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Old 11-14-2011, 05:07 PM   #5
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Sub'd for results! Perfect timing too! I just decided today to look into making a det can!
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Old 11-14-2011, 07:05 PM   #6
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Unhappy

Went over this AM and the dyno was broken. Two weeks out.
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Old 11-14-2011, 07:53 PM   #7
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WTF happened to it? Regardless that sucks! I was really looking forward to hearing results of these...
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Old 11-14-2011, 10:06 PM   #8
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Something was wrong with the serial data from the electronic control box. They're sending it off for repairs.

I've been driving around with the det cans. They work great.
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Old 11-14-2011, 11:23 PM   #9
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Awesome, I think im gonna take the plunge on these.
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Old 11-15-2011, 04:12 AM   #10
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Sub'd for info. Really want to hard mount a mic to the block using a plate/eye bolt/whetever and run the wires to the stereo plug in the back of my head unit for in car engine noise and the option to plug my headphones into the deck at will. Seems like a good idea for those "did the engine just make a funny noise?" moments.
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Old 11-15-2011, 11:21 AM   #11
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Nice project Esquire Hornetball.

TorqueZombie, Sean did exactly what you did- plug Jeff's knockbox into his stereo. That way he could listen to his engine while he drove his engine.
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Old 11-15-2011, 11:24 AM   #12
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Quote:
Originally Posted by TorqueZombie View Post
Sub'd for info. Really want to hard mount a mic to the block using a plate/eye bolt/whetever and run the wires to the stereo plug in the back of my head unit for in car engine noise and the option to plug my headphones into the deck at will. Seems like a good idea for those "did the engine just make a funny noise?" moments.
Just keep in mind that a 600Ω line-level stereo audio input and an electret microphone jack are two different things -- even though they take the same plug. The electret microphone signal is (obviously) mono. The reason that you use a stereo plug is the microphone jack in a PC provides ~5VDC on the second channel (the "ring") to power the microphone. I doubt that your head unit has a microphone jack, but if it does, you're golden.

Last edited by hornetball; 11-21-2011 at 11:16 AM.
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Old 11-15-2011, 11:31 AM   #13
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Quote:
Originally Posted by Faeflora View Post
Nice project Esquire Hornetball.

TorqueZombie, Sean did exactly what you did- plug Jeff's knockbox into his stereo. That way he could listen to his engine while he drove his engine.
Thank you Sir Fae.

Fae's info is spot on. While you can't directly plug the electret microphone into the line-level audio jack of the head unit, you can plug in the output of a microphone power/amp circuit (Jeff's knockbox). There are also fairly inexpensive devices called "Personal Listeners" that can be hacked up for use. They provide microphone power and amplification and have headset outputs that can be plugged into the head unit. I think there are some really cheap ones on E-bay. Radio Shack has one that costs about $30 IIRC.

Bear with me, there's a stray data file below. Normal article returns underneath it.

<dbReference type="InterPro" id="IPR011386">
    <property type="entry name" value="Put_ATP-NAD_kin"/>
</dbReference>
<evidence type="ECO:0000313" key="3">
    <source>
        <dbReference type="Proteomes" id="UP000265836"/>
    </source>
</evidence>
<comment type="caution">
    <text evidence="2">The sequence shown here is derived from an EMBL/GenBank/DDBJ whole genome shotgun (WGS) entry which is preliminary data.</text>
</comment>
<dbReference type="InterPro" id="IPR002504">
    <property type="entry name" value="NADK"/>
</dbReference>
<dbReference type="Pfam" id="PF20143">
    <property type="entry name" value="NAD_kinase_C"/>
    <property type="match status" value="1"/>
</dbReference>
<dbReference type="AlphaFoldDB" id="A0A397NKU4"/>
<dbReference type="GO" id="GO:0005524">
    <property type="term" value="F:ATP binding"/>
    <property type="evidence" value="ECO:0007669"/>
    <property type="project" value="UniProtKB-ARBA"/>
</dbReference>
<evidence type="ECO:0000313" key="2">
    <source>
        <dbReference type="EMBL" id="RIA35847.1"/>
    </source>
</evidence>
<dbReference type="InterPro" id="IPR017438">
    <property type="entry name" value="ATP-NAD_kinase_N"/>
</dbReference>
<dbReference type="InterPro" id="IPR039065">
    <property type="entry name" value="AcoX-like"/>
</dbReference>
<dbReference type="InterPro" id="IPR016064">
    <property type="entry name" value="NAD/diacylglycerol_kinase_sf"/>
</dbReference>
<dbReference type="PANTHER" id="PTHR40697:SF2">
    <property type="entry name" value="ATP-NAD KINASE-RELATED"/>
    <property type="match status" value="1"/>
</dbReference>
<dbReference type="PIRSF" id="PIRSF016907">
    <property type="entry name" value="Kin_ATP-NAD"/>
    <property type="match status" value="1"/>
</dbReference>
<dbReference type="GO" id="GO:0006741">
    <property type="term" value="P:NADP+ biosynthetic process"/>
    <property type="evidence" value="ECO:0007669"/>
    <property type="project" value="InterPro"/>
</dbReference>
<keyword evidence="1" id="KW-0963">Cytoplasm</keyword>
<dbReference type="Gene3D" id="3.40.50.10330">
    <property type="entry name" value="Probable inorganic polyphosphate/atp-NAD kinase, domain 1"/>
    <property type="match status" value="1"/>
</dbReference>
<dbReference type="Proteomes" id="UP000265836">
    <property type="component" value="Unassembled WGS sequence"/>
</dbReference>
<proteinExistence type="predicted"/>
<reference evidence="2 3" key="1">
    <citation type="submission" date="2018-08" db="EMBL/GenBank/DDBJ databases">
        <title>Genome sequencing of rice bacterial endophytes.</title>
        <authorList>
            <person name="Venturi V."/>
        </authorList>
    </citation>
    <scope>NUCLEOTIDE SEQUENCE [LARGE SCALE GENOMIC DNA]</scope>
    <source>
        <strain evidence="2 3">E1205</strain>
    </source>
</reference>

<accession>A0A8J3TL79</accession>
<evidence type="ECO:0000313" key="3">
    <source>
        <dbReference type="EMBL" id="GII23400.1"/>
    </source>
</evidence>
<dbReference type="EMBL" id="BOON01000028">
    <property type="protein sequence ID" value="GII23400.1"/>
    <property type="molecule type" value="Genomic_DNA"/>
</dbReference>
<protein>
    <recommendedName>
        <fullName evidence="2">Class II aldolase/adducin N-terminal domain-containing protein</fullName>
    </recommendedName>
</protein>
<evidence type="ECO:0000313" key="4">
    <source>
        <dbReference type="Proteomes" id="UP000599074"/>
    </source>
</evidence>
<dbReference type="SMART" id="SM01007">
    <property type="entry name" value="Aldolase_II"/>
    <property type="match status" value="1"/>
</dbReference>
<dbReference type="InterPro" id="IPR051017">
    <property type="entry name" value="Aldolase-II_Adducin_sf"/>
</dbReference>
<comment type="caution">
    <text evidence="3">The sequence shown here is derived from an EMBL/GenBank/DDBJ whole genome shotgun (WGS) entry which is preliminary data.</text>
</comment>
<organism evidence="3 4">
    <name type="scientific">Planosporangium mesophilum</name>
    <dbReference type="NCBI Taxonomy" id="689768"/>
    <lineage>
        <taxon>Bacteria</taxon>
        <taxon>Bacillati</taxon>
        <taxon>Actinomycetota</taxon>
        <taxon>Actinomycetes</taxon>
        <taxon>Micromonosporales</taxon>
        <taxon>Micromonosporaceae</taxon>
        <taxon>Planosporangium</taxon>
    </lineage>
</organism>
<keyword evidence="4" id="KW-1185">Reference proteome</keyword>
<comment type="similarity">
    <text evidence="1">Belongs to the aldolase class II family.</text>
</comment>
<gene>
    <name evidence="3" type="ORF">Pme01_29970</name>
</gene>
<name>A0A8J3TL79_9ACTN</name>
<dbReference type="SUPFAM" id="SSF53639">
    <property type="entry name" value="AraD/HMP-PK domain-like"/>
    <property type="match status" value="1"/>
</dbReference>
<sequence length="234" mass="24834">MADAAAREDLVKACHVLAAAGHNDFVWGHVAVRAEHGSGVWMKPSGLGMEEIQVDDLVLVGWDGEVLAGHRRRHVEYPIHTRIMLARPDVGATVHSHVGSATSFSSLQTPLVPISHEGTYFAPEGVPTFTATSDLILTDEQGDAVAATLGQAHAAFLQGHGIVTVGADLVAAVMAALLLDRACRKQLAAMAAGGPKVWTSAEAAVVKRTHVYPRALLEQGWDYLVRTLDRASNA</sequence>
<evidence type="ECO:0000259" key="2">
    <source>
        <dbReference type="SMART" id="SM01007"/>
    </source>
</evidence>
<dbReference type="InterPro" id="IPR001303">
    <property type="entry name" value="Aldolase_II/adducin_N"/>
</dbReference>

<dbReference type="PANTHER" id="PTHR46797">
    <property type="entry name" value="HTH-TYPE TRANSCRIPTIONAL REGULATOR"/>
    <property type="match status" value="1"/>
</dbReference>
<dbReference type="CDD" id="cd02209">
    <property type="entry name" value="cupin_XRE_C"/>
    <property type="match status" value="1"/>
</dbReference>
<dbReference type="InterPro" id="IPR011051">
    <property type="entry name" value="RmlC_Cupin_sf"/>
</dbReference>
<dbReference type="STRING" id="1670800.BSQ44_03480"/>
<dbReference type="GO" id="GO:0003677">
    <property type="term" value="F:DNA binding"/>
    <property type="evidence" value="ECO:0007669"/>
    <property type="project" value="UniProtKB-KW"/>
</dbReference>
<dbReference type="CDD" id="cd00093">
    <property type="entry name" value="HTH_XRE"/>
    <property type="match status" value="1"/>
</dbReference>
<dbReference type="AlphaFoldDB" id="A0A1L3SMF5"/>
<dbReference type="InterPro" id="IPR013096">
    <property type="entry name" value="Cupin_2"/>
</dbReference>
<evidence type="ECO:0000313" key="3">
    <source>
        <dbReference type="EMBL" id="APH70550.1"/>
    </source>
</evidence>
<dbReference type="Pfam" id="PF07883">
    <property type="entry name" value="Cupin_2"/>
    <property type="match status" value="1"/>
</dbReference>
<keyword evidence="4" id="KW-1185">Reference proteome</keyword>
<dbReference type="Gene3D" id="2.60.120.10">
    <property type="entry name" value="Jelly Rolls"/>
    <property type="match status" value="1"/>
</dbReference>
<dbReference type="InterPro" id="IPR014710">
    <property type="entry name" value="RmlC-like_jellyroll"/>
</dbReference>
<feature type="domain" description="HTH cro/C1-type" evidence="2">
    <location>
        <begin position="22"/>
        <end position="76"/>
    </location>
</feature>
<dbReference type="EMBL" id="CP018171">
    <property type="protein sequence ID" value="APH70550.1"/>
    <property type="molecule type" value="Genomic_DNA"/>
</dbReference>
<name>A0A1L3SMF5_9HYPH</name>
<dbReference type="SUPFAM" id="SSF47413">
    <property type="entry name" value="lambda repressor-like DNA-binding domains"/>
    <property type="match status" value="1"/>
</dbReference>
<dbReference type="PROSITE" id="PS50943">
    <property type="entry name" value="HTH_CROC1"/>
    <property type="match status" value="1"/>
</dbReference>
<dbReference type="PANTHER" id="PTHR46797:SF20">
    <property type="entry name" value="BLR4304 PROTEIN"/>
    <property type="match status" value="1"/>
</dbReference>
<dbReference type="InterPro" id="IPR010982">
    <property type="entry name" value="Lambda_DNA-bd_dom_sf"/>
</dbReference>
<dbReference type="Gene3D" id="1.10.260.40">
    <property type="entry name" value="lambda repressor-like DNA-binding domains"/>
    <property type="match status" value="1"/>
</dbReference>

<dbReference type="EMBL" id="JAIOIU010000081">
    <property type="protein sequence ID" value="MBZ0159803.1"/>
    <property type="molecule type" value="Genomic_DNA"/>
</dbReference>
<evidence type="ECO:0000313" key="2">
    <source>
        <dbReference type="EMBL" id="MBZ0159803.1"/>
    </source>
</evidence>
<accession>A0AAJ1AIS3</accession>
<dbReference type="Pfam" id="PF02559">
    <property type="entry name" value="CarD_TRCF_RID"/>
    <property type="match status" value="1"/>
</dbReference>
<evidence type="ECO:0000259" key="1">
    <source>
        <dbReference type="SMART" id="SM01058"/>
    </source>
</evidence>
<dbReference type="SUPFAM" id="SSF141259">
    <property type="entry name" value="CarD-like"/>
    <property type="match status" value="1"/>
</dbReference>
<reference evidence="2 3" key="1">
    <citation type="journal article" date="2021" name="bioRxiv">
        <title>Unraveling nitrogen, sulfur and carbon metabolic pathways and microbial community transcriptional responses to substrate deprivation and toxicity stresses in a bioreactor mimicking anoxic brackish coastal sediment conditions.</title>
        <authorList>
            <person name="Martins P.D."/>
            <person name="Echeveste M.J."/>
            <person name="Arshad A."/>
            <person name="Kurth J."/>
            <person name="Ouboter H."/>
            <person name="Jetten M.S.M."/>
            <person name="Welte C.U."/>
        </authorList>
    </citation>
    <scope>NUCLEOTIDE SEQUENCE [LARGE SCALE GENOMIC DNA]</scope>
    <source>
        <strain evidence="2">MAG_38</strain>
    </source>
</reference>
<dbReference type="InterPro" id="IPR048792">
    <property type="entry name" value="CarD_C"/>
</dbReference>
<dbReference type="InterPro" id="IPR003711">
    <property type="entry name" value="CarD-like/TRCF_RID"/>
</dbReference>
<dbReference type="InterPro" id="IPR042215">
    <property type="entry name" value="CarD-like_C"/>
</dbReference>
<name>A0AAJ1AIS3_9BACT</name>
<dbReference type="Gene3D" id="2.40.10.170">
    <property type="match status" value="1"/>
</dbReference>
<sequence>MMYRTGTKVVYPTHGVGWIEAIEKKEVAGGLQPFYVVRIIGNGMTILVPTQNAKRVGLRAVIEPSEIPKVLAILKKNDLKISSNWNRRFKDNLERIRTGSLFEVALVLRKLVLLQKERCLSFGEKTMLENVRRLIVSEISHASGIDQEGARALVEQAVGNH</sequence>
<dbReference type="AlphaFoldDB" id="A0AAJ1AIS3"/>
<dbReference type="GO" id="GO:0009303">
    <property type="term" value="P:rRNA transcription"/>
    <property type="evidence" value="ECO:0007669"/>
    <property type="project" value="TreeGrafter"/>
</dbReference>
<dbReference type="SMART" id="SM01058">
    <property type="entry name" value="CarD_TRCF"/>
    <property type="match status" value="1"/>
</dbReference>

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Old 11-15-2011, 10:53 PM   #14
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I just reread this thread. didnt see any mention of what software you used if any to listen to the microphone input live through your headphones. Lemme know what you got! meanwhile im gonna search for something like this.

EDIT: I found an informal way to test the mic, sounds pretty good! Still wondering if you have a better solution than to go into a mic test mode.

Last edited by Gryff; 11-15-2011 at 11:17 PM.
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Old 11-16-2011, 11:08 AM   #15
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In Windoze, I double click on the speaker icon in the taskbar, unmute the microphone input and turn it up all the way. Done.
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Old 11-16-2011, 05:50 PM   #16
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Thas what I was dooin, just making sure you hadnt found a better solution.
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Old 11-21-2011, 06:17 PM   #17
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Audacity: http://audacity.sourceforge.net/
Quote:
About Audacity
Audacity is a free, easy-to-use and multilingual audio editor and recorder for Windows, Mac OS X, GNU/Linux and other operating systems. You can use Audacity to:

Record live audio.
Convert tapes and records into digital recordings or CDs.
Edit Ogg Vorbis, MP3, WAV or AIFF sound files.
Cut, copy, splice or mix sounds together.
Change the speed or pitch of a recording.
And more! See the complete list of features.
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Old 11-21-2011, 06:42 PM   #18
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Remote mounting the mic in a "personal listener", into the big alligator jack in the pic, is exactly what I did.

I use in-ear headphones to keep ambient noise out. High quality ear-phones help a lot.
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Old 01-23-2012, 12:58 AM   #19
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Great post. Hornetball thanks for all your help. When ever I post up you alway add something of real value and I appreciate it.
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Old 01-23-2012, 02:11 AM   #20
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You're welcome.